PyScript: Python In The Web Browser


A chainsaw can make short work of clearing out the back forty. It can also make a good horror movie. So while some people will say we don’t need another tool to allow more malicious scripting in the browser, we also know that, like any tool, you can use it or abuse it. That tool? PyScript, which is, of course, Python in the browser.

The tool is in the early experimental phase, so the project doesn’t suggest using it in a production environment yet. However, if it works well, the promise is not just that you can write browser-based applications in Python — you’ll have a handy way to reuse existing Python code and even be able to run the same code on the browser that currently runs on the server. This has a lot of implications for improved client/server applications, or cases where you want to be able to run against a local backend when disconnected and a remote backend when you do have a connection. Of course, you can interoperate with JavaScript, too.

However, the real goal is to make web-based programming accessible to beginners in the same way as programming systems like Scratch or JSFiddle do. As such, the actual project is less of a piece of software and more of an integration between existing pieces. According to the post:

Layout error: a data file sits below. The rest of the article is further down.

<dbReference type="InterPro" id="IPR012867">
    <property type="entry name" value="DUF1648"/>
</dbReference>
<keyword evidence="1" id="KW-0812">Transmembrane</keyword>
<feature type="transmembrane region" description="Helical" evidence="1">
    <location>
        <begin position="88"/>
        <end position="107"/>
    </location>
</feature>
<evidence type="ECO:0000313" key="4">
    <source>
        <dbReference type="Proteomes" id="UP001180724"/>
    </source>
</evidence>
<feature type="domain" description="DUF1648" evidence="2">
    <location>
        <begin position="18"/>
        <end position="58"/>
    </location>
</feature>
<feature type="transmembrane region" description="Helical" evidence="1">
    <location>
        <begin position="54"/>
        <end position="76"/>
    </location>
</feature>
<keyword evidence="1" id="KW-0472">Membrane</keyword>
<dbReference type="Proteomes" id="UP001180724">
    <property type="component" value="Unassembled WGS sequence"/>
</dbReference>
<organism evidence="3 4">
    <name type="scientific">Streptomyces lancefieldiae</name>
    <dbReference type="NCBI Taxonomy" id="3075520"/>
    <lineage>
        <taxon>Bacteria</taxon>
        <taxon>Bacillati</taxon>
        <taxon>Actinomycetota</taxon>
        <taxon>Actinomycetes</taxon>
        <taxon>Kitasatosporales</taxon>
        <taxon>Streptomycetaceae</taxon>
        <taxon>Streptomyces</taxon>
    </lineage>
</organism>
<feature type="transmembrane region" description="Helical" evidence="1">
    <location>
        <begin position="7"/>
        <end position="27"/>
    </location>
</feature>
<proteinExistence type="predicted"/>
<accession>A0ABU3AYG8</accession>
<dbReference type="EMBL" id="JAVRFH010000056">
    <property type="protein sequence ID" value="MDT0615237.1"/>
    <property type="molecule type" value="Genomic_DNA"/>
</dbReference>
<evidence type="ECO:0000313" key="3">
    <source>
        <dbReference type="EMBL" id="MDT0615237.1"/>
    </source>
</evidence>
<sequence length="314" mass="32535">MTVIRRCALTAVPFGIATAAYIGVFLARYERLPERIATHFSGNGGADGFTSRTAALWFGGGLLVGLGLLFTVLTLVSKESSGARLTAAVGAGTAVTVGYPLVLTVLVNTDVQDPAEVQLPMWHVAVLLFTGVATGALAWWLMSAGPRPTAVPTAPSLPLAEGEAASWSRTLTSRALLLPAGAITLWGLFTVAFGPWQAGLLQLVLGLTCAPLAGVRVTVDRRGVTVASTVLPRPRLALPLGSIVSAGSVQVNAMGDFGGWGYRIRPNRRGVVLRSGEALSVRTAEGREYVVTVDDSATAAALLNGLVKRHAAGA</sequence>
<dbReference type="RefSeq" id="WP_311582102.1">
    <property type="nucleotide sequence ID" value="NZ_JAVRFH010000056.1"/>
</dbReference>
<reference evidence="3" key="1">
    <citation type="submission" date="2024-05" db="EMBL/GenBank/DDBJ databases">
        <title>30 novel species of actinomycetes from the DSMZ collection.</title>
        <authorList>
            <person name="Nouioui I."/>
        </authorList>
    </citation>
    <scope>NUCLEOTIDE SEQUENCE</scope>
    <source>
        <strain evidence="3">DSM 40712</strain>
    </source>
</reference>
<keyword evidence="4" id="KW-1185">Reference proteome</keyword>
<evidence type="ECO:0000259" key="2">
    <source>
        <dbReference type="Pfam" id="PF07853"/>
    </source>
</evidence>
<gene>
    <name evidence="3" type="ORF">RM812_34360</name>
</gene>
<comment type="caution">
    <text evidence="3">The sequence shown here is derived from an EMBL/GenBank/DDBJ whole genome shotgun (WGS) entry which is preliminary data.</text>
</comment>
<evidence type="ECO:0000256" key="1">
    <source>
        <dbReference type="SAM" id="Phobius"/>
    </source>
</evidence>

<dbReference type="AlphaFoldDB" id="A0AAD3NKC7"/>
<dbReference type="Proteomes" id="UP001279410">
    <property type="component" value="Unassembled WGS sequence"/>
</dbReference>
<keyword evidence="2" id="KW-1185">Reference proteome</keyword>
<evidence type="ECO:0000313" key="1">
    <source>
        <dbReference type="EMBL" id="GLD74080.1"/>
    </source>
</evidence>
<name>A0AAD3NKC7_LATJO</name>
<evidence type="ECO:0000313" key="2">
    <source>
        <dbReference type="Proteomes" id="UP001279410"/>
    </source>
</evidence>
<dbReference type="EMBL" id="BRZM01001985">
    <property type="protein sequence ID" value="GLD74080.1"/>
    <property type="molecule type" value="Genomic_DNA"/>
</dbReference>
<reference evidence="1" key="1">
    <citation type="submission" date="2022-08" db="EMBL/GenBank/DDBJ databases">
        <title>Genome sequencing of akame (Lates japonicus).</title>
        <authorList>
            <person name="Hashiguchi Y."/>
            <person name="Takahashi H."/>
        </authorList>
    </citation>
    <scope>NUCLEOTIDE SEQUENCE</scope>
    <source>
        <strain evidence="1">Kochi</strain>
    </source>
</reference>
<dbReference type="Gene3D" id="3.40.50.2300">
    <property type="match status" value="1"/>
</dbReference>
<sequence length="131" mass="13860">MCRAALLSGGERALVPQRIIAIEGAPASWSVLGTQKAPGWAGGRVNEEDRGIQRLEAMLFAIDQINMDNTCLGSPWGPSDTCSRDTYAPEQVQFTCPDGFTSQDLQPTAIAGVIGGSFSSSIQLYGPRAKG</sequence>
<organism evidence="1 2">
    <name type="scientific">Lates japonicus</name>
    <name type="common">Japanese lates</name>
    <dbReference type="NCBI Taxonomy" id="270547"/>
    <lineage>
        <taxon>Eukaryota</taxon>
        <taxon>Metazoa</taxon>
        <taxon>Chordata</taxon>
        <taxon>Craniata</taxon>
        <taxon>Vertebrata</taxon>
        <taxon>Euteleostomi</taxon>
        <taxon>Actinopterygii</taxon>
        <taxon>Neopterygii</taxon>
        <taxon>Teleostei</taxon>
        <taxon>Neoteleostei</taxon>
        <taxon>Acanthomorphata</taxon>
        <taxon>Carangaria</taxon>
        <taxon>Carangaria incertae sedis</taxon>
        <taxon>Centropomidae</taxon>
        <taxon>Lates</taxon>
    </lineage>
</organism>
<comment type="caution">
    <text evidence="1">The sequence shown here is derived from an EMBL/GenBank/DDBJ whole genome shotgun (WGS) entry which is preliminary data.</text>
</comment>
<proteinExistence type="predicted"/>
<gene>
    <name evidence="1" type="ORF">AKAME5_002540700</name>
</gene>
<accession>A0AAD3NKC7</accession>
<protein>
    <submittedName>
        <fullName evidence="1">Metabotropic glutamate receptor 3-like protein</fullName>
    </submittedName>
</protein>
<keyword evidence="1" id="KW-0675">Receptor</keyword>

PyScript is a single-page application (SPA) written in TypeScript using the Svelte framework, styled with Tailwind CSS, and bundled with rollup.js.

PyScript wouldn’t be possible without building on top of a recent version of Pyodide—a CPython interpreter compiled with emscripten to WebAssembly, enabling Python to run in the browser. PyScript provides a thin abstraction layer over Pyodide by encapsulating the required boilerplate code, which you’d otherwise have to type yourself using JavaScript.

So how hard is it to create PyScript code? Not very:

<!DOCTYPE html>
<html lang="en">
<meta charset="utf-8">
<meta name="viewport" content="width=device-width, initial-scale=1">
<title>Hello, World!</title>
<link rel="stylesheet" href="" />
<script defer src=""></script>
<py-script>print("Hello, World!")</py-script>

What’s interesting is that this requires no server set-up whatsoever. Save that text to a file, open it in a browser and it runs. Well, of course, no server set-up for you. Presumably, the work is being done on the server which takes a lot of set-up! There’s also a bit of load time for something this simple, as you might expect, especially on the first load. You can, however, host your own server.

Some people will love this, and others will hate it. Either way, it is here, and if you have to script in the browser, you could do worse than Python. We are still holding on to Fortran, though maybe we should upgrade to Forth.


Source link